The investment in AI is significant, but so are the rewards. Key AI applications can potentially save the U.S. healthcare economy $150 billion in annual costs. With applications such as robot-assisted surgery, virtual nursing assistance, administrative workflow assistance, fraud detection, automated image diagnosis, dosage error reduction and many others, AI is a self-running engine for positive growth in healthcare.


4. 3D Printing in the Clinic

Not many know that 3D printing has been around since 1984. But only since recent advances in the technology has 3D printing become a trend to watch. The healthcare 3D printing market reached $578 million in 2017 and is expected to increase its value with a 21.2 percent CAGR between 2018 and 2024.

But the lack of trained professionals, high software costs and strict regulations are still holding back the technology. Nevertheless, I suspect 3D printing will become an everyday part of healthcare once we have transferred to a more efficient and personalized system.

Besides the growing R&D investments, a major driver is the increased demand for customization. Personalized prosthetics and organ transplants are in the realm of possibilities because of 3D printing. But apart from customization, 3D printing aids healthcare by providing an alternative for human transplants which could, when the technology is further developed, significantly decrease costs. The technology provides burn victims with the possibility to recover their skin. It also opens the door to simplifying the life for patients who are taking multiple drugs by combining those medications layer for layer and before they are released in the body at different times.

In short, with its precision, speed and potential to significantly decrease cost, 3D printing is something to celebrate in the medical world.


5. Blockchain Technology for Healthcare

Blockchain technology might just be the solution to the privacy and security issues hindering the digital transformation of healthcare. The blockchain healthcare market is currently worth $53.9 million and is expected to reach $829 million in 2023, with a massive CAGR of 72.8 percent.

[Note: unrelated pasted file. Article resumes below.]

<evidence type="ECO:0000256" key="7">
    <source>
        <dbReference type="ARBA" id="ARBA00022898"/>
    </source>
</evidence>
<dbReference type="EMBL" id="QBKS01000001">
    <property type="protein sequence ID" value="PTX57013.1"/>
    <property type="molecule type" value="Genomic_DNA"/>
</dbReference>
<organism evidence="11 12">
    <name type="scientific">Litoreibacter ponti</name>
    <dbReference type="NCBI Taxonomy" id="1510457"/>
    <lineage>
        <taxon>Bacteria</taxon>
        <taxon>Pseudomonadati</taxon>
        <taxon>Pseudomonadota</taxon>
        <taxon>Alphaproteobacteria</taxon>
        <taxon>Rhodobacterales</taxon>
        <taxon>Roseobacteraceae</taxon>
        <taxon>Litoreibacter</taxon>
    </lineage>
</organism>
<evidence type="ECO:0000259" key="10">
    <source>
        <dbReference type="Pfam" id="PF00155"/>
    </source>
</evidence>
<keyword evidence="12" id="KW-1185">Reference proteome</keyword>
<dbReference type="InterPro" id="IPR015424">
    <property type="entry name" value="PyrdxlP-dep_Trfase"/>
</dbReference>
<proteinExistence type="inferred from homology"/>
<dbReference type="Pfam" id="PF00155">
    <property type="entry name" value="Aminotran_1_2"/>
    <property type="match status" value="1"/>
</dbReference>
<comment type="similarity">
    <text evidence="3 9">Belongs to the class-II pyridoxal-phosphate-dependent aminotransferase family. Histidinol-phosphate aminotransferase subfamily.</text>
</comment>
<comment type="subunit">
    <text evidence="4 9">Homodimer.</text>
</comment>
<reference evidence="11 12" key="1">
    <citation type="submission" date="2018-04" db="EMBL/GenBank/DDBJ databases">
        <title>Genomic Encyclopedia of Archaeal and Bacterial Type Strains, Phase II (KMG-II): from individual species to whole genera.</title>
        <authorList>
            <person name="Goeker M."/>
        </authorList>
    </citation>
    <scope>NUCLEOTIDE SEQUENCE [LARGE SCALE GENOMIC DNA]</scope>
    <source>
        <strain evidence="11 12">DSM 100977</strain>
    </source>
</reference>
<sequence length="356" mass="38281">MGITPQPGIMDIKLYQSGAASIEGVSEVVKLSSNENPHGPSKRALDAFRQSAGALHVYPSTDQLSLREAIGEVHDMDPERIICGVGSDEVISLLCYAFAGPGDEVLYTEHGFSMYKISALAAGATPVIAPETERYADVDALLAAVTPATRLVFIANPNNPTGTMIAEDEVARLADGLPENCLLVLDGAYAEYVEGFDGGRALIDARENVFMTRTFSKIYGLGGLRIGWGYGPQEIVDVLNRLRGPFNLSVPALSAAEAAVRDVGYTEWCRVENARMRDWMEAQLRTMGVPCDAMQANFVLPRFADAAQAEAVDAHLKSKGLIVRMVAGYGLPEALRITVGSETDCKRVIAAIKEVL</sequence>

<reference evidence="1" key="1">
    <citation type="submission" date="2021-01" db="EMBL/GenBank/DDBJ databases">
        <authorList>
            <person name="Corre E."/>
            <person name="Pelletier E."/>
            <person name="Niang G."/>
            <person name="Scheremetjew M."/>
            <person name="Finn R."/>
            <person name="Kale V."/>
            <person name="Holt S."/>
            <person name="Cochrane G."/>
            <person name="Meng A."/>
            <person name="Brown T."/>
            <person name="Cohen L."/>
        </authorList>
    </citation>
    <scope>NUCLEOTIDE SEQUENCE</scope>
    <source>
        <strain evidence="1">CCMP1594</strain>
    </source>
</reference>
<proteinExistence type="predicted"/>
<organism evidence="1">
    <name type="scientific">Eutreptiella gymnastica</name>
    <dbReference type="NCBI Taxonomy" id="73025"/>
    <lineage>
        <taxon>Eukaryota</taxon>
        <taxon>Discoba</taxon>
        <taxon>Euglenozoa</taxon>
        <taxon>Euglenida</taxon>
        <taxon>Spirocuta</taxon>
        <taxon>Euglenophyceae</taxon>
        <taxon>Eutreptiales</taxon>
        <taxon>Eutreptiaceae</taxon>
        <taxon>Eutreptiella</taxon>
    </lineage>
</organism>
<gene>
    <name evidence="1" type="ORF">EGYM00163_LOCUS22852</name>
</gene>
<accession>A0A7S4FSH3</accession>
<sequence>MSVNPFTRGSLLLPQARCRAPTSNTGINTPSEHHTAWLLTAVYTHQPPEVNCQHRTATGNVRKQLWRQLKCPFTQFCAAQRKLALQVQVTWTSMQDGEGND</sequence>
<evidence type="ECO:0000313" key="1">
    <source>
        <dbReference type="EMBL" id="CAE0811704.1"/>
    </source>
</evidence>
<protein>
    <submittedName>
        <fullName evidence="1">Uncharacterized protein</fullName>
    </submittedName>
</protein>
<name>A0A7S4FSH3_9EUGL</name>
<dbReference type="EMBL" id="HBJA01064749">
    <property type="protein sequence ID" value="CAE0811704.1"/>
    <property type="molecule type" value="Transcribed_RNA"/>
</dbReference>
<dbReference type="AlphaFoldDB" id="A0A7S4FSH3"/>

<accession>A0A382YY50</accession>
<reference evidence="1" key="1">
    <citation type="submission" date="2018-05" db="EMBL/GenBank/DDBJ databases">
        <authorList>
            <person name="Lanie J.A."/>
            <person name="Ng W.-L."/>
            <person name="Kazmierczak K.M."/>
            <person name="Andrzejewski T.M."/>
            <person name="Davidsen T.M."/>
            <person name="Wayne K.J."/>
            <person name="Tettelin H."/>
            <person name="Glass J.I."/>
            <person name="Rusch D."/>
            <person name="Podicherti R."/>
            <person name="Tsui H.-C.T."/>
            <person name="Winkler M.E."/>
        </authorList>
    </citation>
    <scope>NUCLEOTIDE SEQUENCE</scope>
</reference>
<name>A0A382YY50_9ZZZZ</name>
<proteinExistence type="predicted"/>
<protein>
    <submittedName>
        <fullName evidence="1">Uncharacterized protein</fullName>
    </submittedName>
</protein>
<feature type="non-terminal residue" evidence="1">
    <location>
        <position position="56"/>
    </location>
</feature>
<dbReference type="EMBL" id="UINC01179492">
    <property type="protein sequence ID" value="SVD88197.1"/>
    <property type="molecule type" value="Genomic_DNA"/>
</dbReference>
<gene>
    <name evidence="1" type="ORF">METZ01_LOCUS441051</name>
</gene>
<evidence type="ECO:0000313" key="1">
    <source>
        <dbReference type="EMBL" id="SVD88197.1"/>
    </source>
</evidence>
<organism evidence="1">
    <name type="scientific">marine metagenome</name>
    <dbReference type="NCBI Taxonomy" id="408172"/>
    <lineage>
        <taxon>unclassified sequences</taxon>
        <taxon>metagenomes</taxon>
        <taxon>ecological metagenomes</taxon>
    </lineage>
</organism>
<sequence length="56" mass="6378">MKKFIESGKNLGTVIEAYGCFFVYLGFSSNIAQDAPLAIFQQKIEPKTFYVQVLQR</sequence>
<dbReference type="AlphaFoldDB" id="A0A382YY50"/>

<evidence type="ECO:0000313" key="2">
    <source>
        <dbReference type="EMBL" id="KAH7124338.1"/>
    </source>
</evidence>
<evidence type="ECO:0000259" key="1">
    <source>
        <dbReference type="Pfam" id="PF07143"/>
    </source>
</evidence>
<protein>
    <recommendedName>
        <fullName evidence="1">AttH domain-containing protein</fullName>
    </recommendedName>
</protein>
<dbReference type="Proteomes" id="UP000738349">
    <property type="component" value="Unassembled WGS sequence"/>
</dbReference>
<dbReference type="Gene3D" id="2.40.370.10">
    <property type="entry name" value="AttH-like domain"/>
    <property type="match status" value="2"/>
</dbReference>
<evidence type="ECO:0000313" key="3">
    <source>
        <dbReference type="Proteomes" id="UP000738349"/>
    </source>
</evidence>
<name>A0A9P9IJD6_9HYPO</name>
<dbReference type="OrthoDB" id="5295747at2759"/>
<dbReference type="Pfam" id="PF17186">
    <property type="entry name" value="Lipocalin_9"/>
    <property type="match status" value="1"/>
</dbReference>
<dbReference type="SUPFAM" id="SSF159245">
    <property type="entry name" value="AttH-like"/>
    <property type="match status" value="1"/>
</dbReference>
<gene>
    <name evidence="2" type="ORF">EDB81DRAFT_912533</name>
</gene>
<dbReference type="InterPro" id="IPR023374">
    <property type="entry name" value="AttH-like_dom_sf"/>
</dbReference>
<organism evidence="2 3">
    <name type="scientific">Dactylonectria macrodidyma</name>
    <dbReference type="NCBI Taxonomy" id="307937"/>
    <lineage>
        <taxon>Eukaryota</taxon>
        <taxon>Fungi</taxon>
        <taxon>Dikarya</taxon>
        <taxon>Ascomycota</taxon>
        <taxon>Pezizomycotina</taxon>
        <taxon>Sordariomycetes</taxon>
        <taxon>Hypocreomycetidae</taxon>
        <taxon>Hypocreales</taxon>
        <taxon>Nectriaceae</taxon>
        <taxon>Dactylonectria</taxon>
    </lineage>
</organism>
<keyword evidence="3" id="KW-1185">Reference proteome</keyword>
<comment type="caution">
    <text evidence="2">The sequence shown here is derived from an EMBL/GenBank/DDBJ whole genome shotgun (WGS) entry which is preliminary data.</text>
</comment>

That is not surprising. The absolute security of a blockchain system —once a piece of information is added to the distributed ledger, it cannot be altered — is the solution that healthcare is waiting for.

The permission-less blockchains are a major opportunity to collect and share public health data. They provide a system where every person can participate in population health studies, increasing the data sets, fostering interoperability and data sharing, all while keeping the data secure and ensuring real-time updates and access. Permissioned blockchains can enhance the security within healthcare organizations, protecting sensitive data from external threats and attacks by using multiple encrypted blocks, rather than having one single database. Beyond privacy and security, the rising number of counterfeit drugs drives blockchain technology support, as it enables drug authentication through secured traceability.

Of course, there are still some obstacles to overcome. There are questions regarding how to best integrate blockchain technology in health systems, and, as with all new innovations, acceptance and cultural adoption are crucial. Nevertheless, I expect blockchain technology to enable healthcare transformation by providing security.


The Healthcare Technology Takeaway

In conclusion, I am certain that these emerging technologies are already making an impact. However, the true maturity in terms of market potential and acceptance has yet to come. But smart healthcare leaders must begin exploring these emerging technologies now if they are to successfully navigate the digital transformation.

A regular Healthcare Analytics News™ columnist, João Bocas is a wearable technology expert, a top 100 global digital health influencer and keynote speaker. He possesses more than 25 years of hands-on experience in professional sport and corporate environments, working with senior management, boards and executive teams. He has worked in healthcare, financial services, media, sporting and third and public-sector organizations.